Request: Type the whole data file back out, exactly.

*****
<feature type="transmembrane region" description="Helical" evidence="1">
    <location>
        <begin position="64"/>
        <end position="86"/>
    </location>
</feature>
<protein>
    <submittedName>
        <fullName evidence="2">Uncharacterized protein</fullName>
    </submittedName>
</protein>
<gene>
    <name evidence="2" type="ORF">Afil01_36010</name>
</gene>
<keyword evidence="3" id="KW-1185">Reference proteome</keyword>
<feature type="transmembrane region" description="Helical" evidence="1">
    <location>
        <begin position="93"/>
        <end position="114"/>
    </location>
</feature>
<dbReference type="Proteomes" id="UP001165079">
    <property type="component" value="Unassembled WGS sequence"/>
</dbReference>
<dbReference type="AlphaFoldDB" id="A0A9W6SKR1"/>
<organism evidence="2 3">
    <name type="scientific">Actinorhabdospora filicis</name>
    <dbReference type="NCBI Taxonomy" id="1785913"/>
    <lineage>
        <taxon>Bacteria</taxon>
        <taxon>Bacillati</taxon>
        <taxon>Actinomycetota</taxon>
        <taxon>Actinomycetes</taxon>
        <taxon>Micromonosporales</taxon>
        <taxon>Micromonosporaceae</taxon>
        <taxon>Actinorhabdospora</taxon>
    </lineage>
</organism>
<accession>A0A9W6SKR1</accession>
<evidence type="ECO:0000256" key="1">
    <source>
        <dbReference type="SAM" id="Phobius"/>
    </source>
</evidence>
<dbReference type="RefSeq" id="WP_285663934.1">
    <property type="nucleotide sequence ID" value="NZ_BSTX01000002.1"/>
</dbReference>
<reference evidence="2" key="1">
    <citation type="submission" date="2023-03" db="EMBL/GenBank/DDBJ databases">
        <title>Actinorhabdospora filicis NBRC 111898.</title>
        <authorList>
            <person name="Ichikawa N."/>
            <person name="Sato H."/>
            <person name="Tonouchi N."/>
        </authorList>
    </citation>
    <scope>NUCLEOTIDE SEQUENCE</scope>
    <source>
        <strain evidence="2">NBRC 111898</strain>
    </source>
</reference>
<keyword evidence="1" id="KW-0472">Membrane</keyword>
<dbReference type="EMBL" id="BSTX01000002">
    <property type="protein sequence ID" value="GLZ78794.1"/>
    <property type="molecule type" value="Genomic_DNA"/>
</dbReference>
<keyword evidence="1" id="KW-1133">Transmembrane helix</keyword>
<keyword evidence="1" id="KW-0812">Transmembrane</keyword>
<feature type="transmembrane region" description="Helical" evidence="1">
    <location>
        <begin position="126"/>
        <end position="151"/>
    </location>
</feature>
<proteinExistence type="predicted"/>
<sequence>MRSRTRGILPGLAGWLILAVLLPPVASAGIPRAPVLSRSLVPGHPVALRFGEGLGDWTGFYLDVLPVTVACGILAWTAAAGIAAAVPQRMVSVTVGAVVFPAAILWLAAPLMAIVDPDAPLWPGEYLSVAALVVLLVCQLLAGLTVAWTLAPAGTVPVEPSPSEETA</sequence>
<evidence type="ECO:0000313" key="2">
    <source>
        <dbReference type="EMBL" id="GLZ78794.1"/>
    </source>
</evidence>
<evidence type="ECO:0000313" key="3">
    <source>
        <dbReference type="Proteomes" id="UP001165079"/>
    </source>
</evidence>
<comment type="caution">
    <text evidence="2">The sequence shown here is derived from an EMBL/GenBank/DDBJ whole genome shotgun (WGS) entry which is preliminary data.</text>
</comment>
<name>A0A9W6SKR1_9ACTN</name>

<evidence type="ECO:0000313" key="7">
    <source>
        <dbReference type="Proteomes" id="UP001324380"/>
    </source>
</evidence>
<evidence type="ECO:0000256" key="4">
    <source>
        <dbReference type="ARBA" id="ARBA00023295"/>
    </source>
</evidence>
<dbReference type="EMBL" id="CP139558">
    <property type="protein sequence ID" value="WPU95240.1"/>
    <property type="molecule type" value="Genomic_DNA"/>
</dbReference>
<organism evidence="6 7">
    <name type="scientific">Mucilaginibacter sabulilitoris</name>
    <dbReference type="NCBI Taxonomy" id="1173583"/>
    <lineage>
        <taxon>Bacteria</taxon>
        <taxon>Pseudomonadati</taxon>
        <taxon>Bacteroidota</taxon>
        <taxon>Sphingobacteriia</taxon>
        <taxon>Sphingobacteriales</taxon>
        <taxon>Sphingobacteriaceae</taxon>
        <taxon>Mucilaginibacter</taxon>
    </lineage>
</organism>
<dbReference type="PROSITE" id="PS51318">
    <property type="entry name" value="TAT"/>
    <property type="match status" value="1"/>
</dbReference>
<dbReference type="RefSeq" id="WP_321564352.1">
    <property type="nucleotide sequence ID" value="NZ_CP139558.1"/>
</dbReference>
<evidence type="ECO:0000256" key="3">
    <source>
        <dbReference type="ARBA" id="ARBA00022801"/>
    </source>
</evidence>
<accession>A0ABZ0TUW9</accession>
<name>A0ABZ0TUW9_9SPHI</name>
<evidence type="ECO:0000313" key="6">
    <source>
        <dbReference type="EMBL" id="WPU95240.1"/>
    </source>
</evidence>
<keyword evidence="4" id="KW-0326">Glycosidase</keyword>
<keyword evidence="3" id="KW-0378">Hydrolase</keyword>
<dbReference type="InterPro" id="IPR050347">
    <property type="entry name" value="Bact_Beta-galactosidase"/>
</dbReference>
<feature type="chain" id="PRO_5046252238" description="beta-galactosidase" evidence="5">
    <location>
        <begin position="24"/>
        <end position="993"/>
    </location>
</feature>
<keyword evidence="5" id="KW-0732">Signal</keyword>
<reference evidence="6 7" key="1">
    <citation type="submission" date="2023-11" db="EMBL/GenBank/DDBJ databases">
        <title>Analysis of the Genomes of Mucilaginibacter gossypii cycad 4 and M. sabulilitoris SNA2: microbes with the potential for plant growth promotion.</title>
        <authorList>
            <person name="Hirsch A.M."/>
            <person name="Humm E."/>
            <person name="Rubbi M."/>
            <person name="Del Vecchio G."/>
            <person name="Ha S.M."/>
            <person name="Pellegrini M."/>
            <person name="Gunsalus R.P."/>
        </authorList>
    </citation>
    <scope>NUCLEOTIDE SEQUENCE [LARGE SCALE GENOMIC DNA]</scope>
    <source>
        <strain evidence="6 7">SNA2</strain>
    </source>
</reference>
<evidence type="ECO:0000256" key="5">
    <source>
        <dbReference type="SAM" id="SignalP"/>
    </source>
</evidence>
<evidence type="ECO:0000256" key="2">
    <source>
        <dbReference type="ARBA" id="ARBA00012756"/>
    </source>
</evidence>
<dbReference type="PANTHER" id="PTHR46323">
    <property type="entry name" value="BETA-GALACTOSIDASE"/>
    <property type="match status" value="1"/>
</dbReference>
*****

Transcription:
<feature type="transmembrane region" description="Helical" evidence="1">
    <location>
        <begin position="64"/>
        <end position="86"/>
    </location>
</feature>
<protein>
    <submittedName>
        <fullName evidence="2">Uncharacterized protein</fullName>
    </submittedName>
</protein>
<gene>
    <name evidence="2" type="ORF">Afil01_36010</name>
</gene>
<keyword evidence="3" id="KW-1185">Reference proteome</keyword>
<feature type="transmembrane region" description="Helical" evidence="1">
    <location>
        <begin position="93"/>
        <end position="114"/>
    </location>
</feature>
<dbReference type="Proteomes" id="UP001165079">
    <property type="component" value="Unassembled WGS sequence"/>
</dbReference>
<dbReference type="AlphaFoldDB" id="A0A9W6SKR1"/>
<organism evidence="2 3">
    <name type="scientific">Actinorhabdospora filicis</name>
    <dbReference type="NCBI Taxonomy" id="1785913"/>
    <lineage>
        <taxon>Bacteria</taxon>
        <taxon>Bacillati</taxon>
        <taxon>Actinomycetota</taxon>
        <taxon>Actinomycetes</taxon>
        <taxon>Micromonosporales</taxon>
        <taxon>Micromonosporaceae</taxon>
        <taxon>Actinorhabdospora</taxon>
    </lineage>
</organism>
<accession>A0A9W6SKR1</accession>
<evidence type="ECO:0000256" key="1">
    <source>
        <dbReference type="SAM" id="Phobius"/>
    </source>
</evidence>
<dbReference type="RefSeq" id="WP_285663934.1">
    <property type="nucleotide sequence ID" value="NZ_BSTX01000002.1"/>
</dbReference>
<reference evidence="2" key="1">
    <citation type="submission" date="2023-03" db="EMBL/GenBank/DDBJ databases">
        <title>Actinorhabdospora filicis NBRC 111898.</title>
        <authorList>
            <person name="Ichikawa N."/>
            <person name="Sato H."/>
            <person name="Tonouchi N."/>
        </authorList>
    </citation>
    <scope>NUCLEOTIDE SEQUENCE</scope>
    <source>
        <strain evidence="2">NBRC 111898</strain>
    </source>
</reference>
<keyword evidence="1" id="KW-0472">Membrane</keyword>
<dbReference type="EMBL" id="BSTX01000002">
    <property type="protein sequence ID" value="GLZ78794.1"/>
    <property type="molecule type" value="Genomic_DNA"/>
</dbReference>
<keyword evidence="1" id="KW-1133">Transmembrane helix</keyword>
<keyword evidence="1" id="KW-0812">Transmembrane</keyword>
<feature type="transmembrane region" description="Helical" evidence="1">
    <location>
        <begin position="126"/>
        <end position="151"/>
    </location>
</feature>
<proteinExistence type="predicted"/>
<sequence>MRSRTRGILPGLAGWLILAVLLPPVASAGIPRAPVLSRSLVPGHPVALRFGEGLGDWTGFYLDVLPVTVACGILAWTAAAGIAAAVPQRMVSVTVGAVVFPAAILWLAAPLMAIVDPDAPLWPGEYLSVAALVVLLVCQLLAGLTVAWTLAPAGTVPVEPSPSEETA</sequence>
<evidence type="ECO:0000313" key="2">
    <source>
        <dbReference type="EMBL" id="GLZ78794.1"/>
    </source>
</evidence>
<evidence type="ECO:0000313" key="3">
    <source>
        <dbReference type="Proteomes" id="UP001165079"/>
    </source>
</evidence>
<comment type="caution">
    <text evidence="2">The sequence shown here is derived from an EMBL/GenBank/DDBJ whole genome shotgun (WGS) entry which is preliminary data.</text>
</comment>
<name>A0A9W6SKR1_9ACTN</name>

<evidence type="ECO:0000313" key="7">
    <source>
        <dbReference type="Proteomes" id="UP001324380"/>
    </source>
</evidence>
<evidence type="ECO:0000256" key="4">
    <source>
        <dbReference type="ARBA" id="ARBA00023295"/>
    </source>
</evidence>
<dbReference type="EMBL" id="CP139558">
    <property type="protein sequence ID" value="WPU95240.1"/>
    <property type="molecule type" value="Genomic_DNA"/>
</dbReference>
<organism evidence="6 7">
    <name type="scientific">Mucilaginibacter sabulilitoris</name>
    <dbReference type="NCBI Taxonomy" id="1173583"/>
    <lineage>
        <taxon>Bacteria</taxon>
        <taxon>Pseudomonadati</taxon>
        <taxon>Bacteroidota</taxon>
        <taxon>Sphingobacteriia</taxon>
        <taxon>Sphingobacteriales</taxon>
        <taxon>Sphingobacteriaceae</taxon>
        <taxon>Mucilaginibacter</taxon>
    </lineage>
</organism>
<dbReference type="PROSITE" id="PS51318">
    <property type="entry name" value="TAT"/>
    <property type="match status" value="1"/>
</dbReference>
<dbReference type="RefSeq" id="WP_321564352.1">
    <property type="nucleotide sequence ID" value="NZ_CP139558.1"/>
</dbReference>
<evidence type="ECO:0000256" key="3">
    <source>
        <dbReference type="ARBA" id="ARBA00022801"/>
    </source>
</evidence>
<accession>A0ABZ0TUW9</accession>
<name>A0ABZ0TUW9_9SPHI</name>
<evidence type="ECO:0000313" key="6">
    <source>
        <dbReference type="EMBL" id="WPU95240.1"/>
    </source>
</evidence>
<keyword evidence="4" id="KW-0326">Glycosidase</keyword>
<keyword evidence="3" id="KW-0378">Hydrolase</keyword>
<dbReference type="InterPro" id="IPR050347">
    <property type="entry name" value="Bact_Beta-galactosidase"/>
</dbReference>
<feature type="chain" id="PRO_5046252238" description="beta-galactosidase" evidence="5">
    <location>
        <begin position="24"/>
        <end position="993"/>
    </location>
</feature>
<keyword evidence="5" id="KW-0732">Signal</keyword>
<reference evidence="6 7" key="1">
    <citation type="submission" date="2023-11" db="EMBL/GenBank/DDBJ databases">
        <title>Analysis of the Genomes of Mucilaginibacter gossypii cycad 4 and M. sabulilitoris SNA2: microbes with the potential for plant growth promotion.</title>
        <authorList>
            <person name="Hirsch A.M."/>
            <person name="Humm E."/>
            <person name="Rubbi M."/>
            <person name="Del Vecchio G."/>
            <person name="Ha S.M."/>
            <person name="Pellegrini M."/>
            <person name="Gunsalus R.P."/>
        </authorList>
    </citation>
    <scope>NUCLEOTIDE SEQUENCE [LARGE SCALE GENOMIC DNA]</scope>
    <source>
        <strain evidence="6 7">SNA2</strain>
    </source>
</reference>
<evidence type="ECO:0000256" key="5">
    <source>
        <dbReference type="SAM" id="SignalP"/>
    </source>
</evidence>
<evidence type="ECO:0000256" key="2">
    <source>
        <dbReference type="ARBA" id="ARBA00012756"/>
    </source>
</evidence>
<dbReference type="PANTHER" id="PTHR46323">
    <property type="entry name" value="BETA-GALACTOSIDASE"/>
    <property type="match status" value="1"/>
</dbReference>